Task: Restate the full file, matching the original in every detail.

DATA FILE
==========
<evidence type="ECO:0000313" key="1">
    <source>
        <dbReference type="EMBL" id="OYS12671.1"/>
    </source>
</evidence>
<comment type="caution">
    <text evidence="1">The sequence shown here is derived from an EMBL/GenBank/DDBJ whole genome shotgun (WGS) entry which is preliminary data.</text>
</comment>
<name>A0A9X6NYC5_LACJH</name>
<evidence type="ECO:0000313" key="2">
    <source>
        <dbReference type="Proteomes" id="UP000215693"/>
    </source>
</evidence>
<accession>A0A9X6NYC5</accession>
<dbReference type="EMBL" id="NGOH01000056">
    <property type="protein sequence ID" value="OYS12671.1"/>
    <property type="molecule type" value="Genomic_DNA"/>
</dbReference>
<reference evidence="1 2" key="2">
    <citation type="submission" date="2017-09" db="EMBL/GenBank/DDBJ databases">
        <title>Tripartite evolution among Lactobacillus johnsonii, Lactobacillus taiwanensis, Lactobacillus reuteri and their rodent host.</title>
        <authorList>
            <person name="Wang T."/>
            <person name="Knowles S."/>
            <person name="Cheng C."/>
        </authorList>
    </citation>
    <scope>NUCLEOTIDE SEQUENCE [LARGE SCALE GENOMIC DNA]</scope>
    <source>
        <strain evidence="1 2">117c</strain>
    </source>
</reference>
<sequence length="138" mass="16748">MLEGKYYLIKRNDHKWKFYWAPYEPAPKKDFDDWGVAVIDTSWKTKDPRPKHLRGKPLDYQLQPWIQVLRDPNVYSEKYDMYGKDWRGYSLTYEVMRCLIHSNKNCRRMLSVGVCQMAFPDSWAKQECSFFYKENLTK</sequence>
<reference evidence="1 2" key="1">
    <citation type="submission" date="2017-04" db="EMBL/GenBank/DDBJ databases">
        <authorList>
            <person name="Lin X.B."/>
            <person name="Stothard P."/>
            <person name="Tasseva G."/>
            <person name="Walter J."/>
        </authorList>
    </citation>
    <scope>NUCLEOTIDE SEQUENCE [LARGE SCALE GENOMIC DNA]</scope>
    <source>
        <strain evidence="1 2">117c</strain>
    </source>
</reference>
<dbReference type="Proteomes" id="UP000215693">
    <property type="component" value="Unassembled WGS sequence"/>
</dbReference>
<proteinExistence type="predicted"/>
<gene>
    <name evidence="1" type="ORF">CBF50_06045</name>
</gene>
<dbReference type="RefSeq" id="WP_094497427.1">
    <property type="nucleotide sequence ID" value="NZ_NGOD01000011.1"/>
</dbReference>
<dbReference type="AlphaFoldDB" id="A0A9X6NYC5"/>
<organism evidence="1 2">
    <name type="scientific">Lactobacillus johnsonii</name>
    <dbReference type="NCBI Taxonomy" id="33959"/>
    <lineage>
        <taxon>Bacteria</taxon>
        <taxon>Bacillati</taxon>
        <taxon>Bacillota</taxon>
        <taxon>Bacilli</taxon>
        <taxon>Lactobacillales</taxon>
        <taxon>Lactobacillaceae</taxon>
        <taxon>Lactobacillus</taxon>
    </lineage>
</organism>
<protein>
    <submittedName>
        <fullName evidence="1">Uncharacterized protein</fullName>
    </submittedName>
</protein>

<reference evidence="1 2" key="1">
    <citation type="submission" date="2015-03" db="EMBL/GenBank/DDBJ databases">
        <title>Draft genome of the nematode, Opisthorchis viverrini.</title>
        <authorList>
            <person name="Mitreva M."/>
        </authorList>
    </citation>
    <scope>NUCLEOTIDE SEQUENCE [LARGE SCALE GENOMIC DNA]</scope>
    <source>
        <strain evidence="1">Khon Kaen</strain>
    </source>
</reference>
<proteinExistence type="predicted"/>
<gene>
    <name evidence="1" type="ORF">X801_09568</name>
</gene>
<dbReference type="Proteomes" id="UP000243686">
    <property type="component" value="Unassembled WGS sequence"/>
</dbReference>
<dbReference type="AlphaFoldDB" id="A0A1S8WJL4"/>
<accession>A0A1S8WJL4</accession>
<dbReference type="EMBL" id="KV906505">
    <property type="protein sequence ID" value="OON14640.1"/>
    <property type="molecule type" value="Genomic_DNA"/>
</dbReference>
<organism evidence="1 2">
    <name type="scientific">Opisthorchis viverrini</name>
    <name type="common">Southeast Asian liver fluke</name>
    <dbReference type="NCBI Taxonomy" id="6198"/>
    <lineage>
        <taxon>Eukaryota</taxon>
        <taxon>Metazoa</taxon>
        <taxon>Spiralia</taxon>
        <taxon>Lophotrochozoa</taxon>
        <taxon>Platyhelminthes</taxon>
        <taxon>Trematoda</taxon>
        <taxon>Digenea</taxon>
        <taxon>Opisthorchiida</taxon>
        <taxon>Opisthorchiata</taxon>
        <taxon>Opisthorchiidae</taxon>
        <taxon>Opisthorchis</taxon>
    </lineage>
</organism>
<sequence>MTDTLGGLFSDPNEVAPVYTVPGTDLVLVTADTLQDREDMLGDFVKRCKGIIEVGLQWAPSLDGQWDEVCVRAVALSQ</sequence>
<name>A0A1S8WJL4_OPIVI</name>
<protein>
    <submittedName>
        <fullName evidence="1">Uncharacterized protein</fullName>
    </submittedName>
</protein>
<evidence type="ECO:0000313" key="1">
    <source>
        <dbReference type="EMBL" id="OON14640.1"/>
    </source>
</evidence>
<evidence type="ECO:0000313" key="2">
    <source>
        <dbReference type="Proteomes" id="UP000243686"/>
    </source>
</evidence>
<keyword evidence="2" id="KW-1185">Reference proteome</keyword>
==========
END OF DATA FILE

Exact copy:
<evidence type="ECO:0000313" key="1">
    <source>
        <dbReference type="EMBL" id="OYS12671.1"/>
    </source>
</evidence>
<comment type="caution">
    <text evidence="1">The sequence shown here is derived from an EMBL/GenBank/DDBJ whole genome shotgun (WGS) entry which is preliminary data.</text>
</comment>
<name>A0A9X6NYC5_LACJH</name>
<evidence type="ECO:0000313" key="2">
    <source>
        <dbReference type="Proteomes" id="UP000215693"/>
    </source>
</evidence>
<accession>A0A9X6NYC5</accession>
<dbReference type="EMBL" id="NGOH01000056">
    <property type="protein sequence ID" value="OYS12671.1"/>
    <property type="molecule type" value="Genomic_DNA"/>
</dbReference>
<reference evidence="1 2" key="2">
    <citation type="submission" date="2017-09" db="EMBL/GenBank/DDBJ databases">
        <title>Tripartite evolution among Lactobacillus johnsonii, Lactobacillus taiwanensis, Lactobacillus reuteri and their rodent host.</title>
        <authorList>
            <person name="Wang T."/>
            <person name="Knowles S."/>
            <person name="Cheng C."/>
        </authorList>
    </citation>
    <scope>NUCLEOTIDE SEQUENCE [LARGE SCALE GENOMIC DNA]</scope>
    <source>
        <strain evidence="1 2">117c</strain>
    </source>
</reference>
<sequence length="138" mass="16748">MLEGKYYLIKRNDHKWKFYWAPYEPAPKKDFDDWGVAVIDTSWKTKDPRPKHLRGKPLDYQLQPWIQVLRDPNVYSEKYDMYGKDWRGYSLTYEVMRCLIHSNKNCRRMLSVGVCQMAFPDSWAKQECSFFYKENLTK</sequence>
<reference evidence="1 2" key="1">
    <citation type="submission" date="2017-04" db="EMBL/GenBank/DDBJ databases">
        <authorList>
            <person name="Lin X.B."/>
            <person name="Stothard P."/>
            <person name="Tasseva G."/>
            <person name="Walter J."/>
        </authorList>
    </citation>
    <scope>NUCLEOTIDE SEQUENCE [LARGE SCALE GENOMIC DNA]</scope>
    <source>
        <strain evidence="1 2">117c</strain>
    </source>
</reference>
<dbReference type="Proteomes" id="UP000215693">
    <property type="component" value="Unassembled WGS sequence"/>
</dbReference>
<proteinExistence type="predicted"/>
<gene>
    <name evidence="1" type="ORF">CBF50_06045</name>
</gene>
<dbReference type="RefSeq" id="WP_094497427.1">
    <property type="nucleotide sequence ID" value="NZ_NGOD01000011.1"/>
</dbReference>
<dbReference type="AlphaFoldDB" id="A0A9X6NYC5"/>
<organism evidence="1 2">
    <name type="scientific">Lactobacillus johnsonii</name>
    <dbReference type="NCBI Taxonomy" id="33959"/>
    <lineage>
        <taxon>Bacteria</taxon>
        <taxon>Bacillati</taxon>
        <taxon>Bacillota</taxon>
        <taxon>Bacilli</taxon>
        <taxon>Lactobacillales</taxon>
        <taxon>Lactobacillaceae</taxon>
        <taxon>Lactobacillus</taxon>
    </lineage>
</organism>
<protein>
    <submittedName>
        <fullName evidence="1">Uncharacterized protein</fullName>
    </submittedName>
</protein>

<reference evidence="1 2" key="1">
    <citation type="submission" date="2015-03" db="EMBL/GenBank/DDBJ databases">
        <title>Draft genome of the nematode, Opisthorchis viverrini.</title>
        <authorList>
            <person name="Mitreva M."/>
        </authorList>
    </citation>
    <scope>NUCLEOTIDE SEQUENCE [LARGE SCALE GENOMIC DNA]</scope>
    <source>
        <strain evidence="1">Khon Kaen</strain>
    </source>
</reference>
<proteinExistence type="predicted"/>
<gene>
    <name evidence="1" type="ORF">X801_09568</name>
</gene>
<dbReference type="Proteomes" id="UP000243686">
    <property type="component" value="Unassembled WGS sequence"/>
</dbReference>
<dbReference type="AlphaFoldDB" id="A0A1S8WJL4"/>
<accession>A0A1S8WJL4</accession>
<dbReference type="EMBL" id="KV906505">
    <property type="protein sequence ID" value="OON14640.1"/>
    <property type="molecule type" value="Genomic_DNA"/>
</dbReference>
<organism evidence="1 2">
    <name type="scientific">Opisthorchis viverrini</name>
    <name type="common">Southeast Asian liver fluke</name>
    <dbReference type="NCBI Taxonomy" id="6198"/>
    <lineage>
        <taxon>Eukaryota</taxon>
        <taxon>Metazoa</taxon>
        <taxon>Spiralia</taxon>
        <taxon>Lophotrochozoa</taxon>
        <taxon>Platyhelminthes</taxon>
        <taxon>Trematoda</taxon>
        <taxon>Digenea</taxon>
        <taxon>Opisthorchiida</taxon>
        <taxon>Opisthorchiata</taxon>
        <taxon>Opisthorchiidae</taxon>
        <taxon>Opisthorchis</taxon>
    </lineage>
</organism>
<sequence>MTDTLGGLFSDPNEVAPVYTVPGTDLVLVTADTLQDREDMLGDFVKRCKGIIEVGLQWAPSLDGQWDEVCVRAVALSQ</sequence>
<name>A0A1S8WJL4_OPIVI</name>
<protein>
    <submittedName>
        <fullName evidence="1">Uncharacterized protein</fullName>
    </submittedName>
</protein>
<evidence type="ECO:0000313" key="1">
    <source>
        <dbReference type="EMBL" id="OON14640.1"/>
    </source>
</evidence>
<evidence type="ECO:0000313" key="2">
    <source>
        <dbReference type="Proteomes" id="UP000243686"/>
    </source>
</evidence>
<keyword evidence="2" id="KW-1185">Reference proteome</keyword>